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Substance abuse linked to child abuse, says drug council

Published:Wednesday | April 25, 2012 | 12:00 AM

THE NATIONAL Council on Drug Abuse (NCDA) is concerned about the link between drug abuse and sexual abuse of minors.

According to Michael Tucker, NCDA's executive director, research shows that adults who abuse substance are more likely to abuse children, and conversely, children who have been abused are more likely to turn to drugs as a means of escape.

He noted that a study conducted by the National Institute on Alcohol Abuse and Alcoholism, titled 'Molested as Children: a Hidden Contribution to Substance Abuse', pointed to a history of child sexual victimisation being more prevalent among substance abusers than previously suspected.

"When substance abusers in inpatient treatment programmes were questioned about their history of sexual abuse, 42 per cent of teenage boys reported sexual abuse, 71 per cent of teenage girls reported sexual abuse, and 75 per cent of adult women also reported abuse," Tucker told The Gleaner.

"The research highlighted unresolved issues from childhood sexual abuse being a contributing factor if not properly treated."

Level of experimentation

He said there was also a correlation between the significant level of experimentation among the youth population and substance abusing parents/caregivers or them trying to deal with betrayal and hopelessness they may feel because they have been abused.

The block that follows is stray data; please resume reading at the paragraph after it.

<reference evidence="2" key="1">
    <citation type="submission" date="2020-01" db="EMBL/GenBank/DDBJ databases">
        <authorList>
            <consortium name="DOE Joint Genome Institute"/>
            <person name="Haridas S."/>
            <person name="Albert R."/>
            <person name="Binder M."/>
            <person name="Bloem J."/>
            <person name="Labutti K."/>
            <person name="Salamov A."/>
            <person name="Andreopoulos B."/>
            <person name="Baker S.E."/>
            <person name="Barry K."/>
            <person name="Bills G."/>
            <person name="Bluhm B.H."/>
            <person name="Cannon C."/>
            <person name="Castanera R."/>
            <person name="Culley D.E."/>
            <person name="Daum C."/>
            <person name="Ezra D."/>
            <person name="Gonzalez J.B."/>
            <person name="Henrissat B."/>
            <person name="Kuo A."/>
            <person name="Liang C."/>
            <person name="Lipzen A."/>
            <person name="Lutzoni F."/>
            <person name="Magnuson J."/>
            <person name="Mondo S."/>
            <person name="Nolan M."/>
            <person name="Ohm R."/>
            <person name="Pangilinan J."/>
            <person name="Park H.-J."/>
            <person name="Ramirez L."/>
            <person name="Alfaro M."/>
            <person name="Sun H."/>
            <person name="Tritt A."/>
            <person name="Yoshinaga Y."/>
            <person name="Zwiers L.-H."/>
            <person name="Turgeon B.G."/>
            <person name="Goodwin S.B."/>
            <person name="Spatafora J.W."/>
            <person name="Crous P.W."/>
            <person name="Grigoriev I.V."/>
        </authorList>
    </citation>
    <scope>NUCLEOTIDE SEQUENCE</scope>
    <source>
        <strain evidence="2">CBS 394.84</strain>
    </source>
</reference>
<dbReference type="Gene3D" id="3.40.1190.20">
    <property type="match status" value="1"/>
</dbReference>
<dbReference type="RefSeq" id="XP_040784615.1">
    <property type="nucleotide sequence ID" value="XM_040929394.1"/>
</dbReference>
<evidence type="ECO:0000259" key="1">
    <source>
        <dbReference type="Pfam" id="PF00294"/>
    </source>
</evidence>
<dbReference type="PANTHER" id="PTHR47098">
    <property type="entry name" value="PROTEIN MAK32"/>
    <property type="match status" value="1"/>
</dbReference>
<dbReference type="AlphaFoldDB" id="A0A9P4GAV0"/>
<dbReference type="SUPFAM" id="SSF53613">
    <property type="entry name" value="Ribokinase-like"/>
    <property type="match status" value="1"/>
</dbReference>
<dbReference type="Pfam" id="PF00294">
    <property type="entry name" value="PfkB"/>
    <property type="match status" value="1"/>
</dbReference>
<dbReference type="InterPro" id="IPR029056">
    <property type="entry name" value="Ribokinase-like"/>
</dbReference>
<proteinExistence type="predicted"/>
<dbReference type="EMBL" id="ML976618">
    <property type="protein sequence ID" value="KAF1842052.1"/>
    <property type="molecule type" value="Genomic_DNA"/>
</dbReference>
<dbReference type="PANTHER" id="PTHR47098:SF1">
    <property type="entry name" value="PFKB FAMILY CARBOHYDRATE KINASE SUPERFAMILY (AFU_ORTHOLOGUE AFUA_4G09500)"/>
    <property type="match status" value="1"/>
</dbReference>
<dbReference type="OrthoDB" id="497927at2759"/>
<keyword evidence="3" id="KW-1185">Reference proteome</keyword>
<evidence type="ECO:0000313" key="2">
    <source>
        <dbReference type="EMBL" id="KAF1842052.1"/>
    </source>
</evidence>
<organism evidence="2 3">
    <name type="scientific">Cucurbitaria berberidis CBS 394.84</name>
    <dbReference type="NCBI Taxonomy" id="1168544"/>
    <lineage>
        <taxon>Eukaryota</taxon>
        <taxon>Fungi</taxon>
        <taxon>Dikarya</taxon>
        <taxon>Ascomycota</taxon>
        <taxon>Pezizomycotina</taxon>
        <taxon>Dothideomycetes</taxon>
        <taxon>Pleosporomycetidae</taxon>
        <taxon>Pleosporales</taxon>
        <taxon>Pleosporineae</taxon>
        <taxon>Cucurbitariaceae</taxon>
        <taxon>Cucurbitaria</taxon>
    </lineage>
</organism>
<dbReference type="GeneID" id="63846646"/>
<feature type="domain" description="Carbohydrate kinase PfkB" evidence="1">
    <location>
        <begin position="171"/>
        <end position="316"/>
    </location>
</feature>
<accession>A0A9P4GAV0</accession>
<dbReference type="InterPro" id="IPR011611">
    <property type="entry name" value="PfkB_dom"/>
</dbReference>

Recent studies showed that youth were experimenting with drugs from an early age, between 10 and 12 years for alcohol and tobacco, and 12 and 14 for marijuana. Alcohol is the most abused substance in Jamaica, with the last national survey showing 93,000 individuals having alcohol-related problems and 20 per cent of the population surveyed showing symptoms of clinical depression.

"Because of the substance abuser's preoccupation with getting and using drugs, the child is often neglected and little or no attention paid to their basic needs and wants. The normal parental bond and love that should be shared between child and parent is often disrupted and severely affected by the parents' drug-using habits," he said.

Tucker added: "There should be significant concern about general neglect and lack of emotional support and nurturing for our children, as this is considered an aspect of child abuse that can leave deep scars on any child. Money that should be used for the child's welfare, education and health care is often diverted into the purchase of drugs, leaving the child at a disadvantage in trying to progress in school and society.

"In our local drug court system, there are numerous cases where clients under the influence of drugs abuse their spouses and children. Children who are brought up in this chaotic home environment often abuse drugs to cope with environment and will often grow into abusive adults."

Tucker said there needs to be an urgent screening, evaluation and treatment of parental substance abuse in cases of child abuse and serious child mistreatment.

"For our youth in crisis, an evaluation of whether their substance use and abuse is linked to physical or sexual abuse is also a necessity. Only then will Jamaica be able to address a significant contributor to the destruction of our youth population."